Review: Girl, Wash Your Face | Rachel Hollis

“Comparison is the death of joy, and the only person you need to be better than is the one you were yesterday.”

Book Info

Genre: Self-Help + Motivation
Number of Pages: 220
Perspective: First
Location: Los Angeles, CA

The lifestyle blogger and entrepreneur Rachel Harris shares lies that she once believed and the experiences that have changed her perception in order to live a more successful and happy life. For a complete summary, you can go here.

Book Review

TL;DR: This controversial self-help book has divided a lot of people, but I'm right in the middle.

Rating: 3/5

Full Review: I actually received this book in a white elephant exchange. I don’t normally read non-fiction--especially self-help--but it was popular enough, so I figured why not give it a chance.

I’ve seen two very different reactions to this book. The first set of people are obsessed with this book and recommend it to everyone they know. The second set of people trash Hollis for her white privilege and shameless self-advertising. I’m somewhere in the middle. I can understand the boasting and plugs for her website because, ultimately, books are marketing tools for entrepreneurs. But I can see how it would be obnoxious to most readers.

I have a hard time with self-help books in general because I always question the credibility of the author. What entitles someone else to be the Grand Poobah of life advice? Is it being successful? Okay, she has that. Is it having a popular lifestyle blog? Ok, cool, but what makes her qualified to write that? Going through difficult situations and come out the other side? Okay, yes she did. Her experience is also just her experience. What works for one person, isn’t going to work for everyone. And, most importantly, why do I care about your “problems”? Besides the two very horrible events she experienced, most of her complaints seem very trivial to most people. I think that’s where the entitlement and privilege critiques come from.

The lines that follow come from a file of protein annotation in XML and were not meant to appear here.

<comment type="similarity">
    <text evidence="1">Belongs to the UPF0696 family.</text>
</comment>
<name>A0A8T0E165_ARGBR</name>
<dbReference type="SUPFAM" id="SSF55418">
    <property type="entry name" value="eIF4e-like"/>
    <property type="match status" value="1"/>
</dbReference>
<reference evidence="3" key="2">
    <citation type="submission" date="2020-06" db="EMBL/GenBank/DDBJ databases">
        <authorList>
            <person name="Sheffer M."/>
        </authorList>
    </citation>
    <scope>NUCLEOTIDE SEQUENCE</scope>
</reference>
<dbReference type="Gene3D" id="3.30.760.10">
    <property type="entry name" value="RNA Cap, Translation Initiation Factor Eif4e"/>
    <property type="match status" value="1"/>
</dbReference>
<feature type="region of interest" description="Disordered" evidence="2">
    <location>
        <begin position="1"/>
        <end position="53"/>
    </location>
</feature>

The message is conflicting. On one hand, she says if you want it bad enough you can make anything happen. She is a self-proclaimed workaholic. But on the other hand, she talks about how it’s important to not compare yourself to others and avoid trying to be perfect.

With all that said, it was a quick read and it was like a little pep talk from an overly-enthusiastic friend to get me refocused on some of my goals, especially in my own writing. So I did appreciate her chapter about her own experience writing novels and not taking no for an answer.

Overall, this was all stuff that I knew, just crammed into one shiny book. As some people have said, it was like a culmination of all the advice you can find on lifestyle blogs and Pinterest, with her own personal experience thrown in as anecdotal evidence.

I teach a class about goal setting, motivation, and self-care, so I suppose this was just a refresher for me. I could see how this would be beneficial to people who don’t set goals and who aren’t naturally self-motivated. I would definitely recommend this book to some of my students. I should add that this book is 100% marketed to women in their teens or early twenties—people who don’t have their lives together yet. C’mon, it even has “girl” in the title. If you are interested in buying the book, you can buy it here. After you have read it, leave a comment and let me know what you think!

My Rating

3 star

“You, and only you, are ultimately responsible for who you become and how happy you are.”

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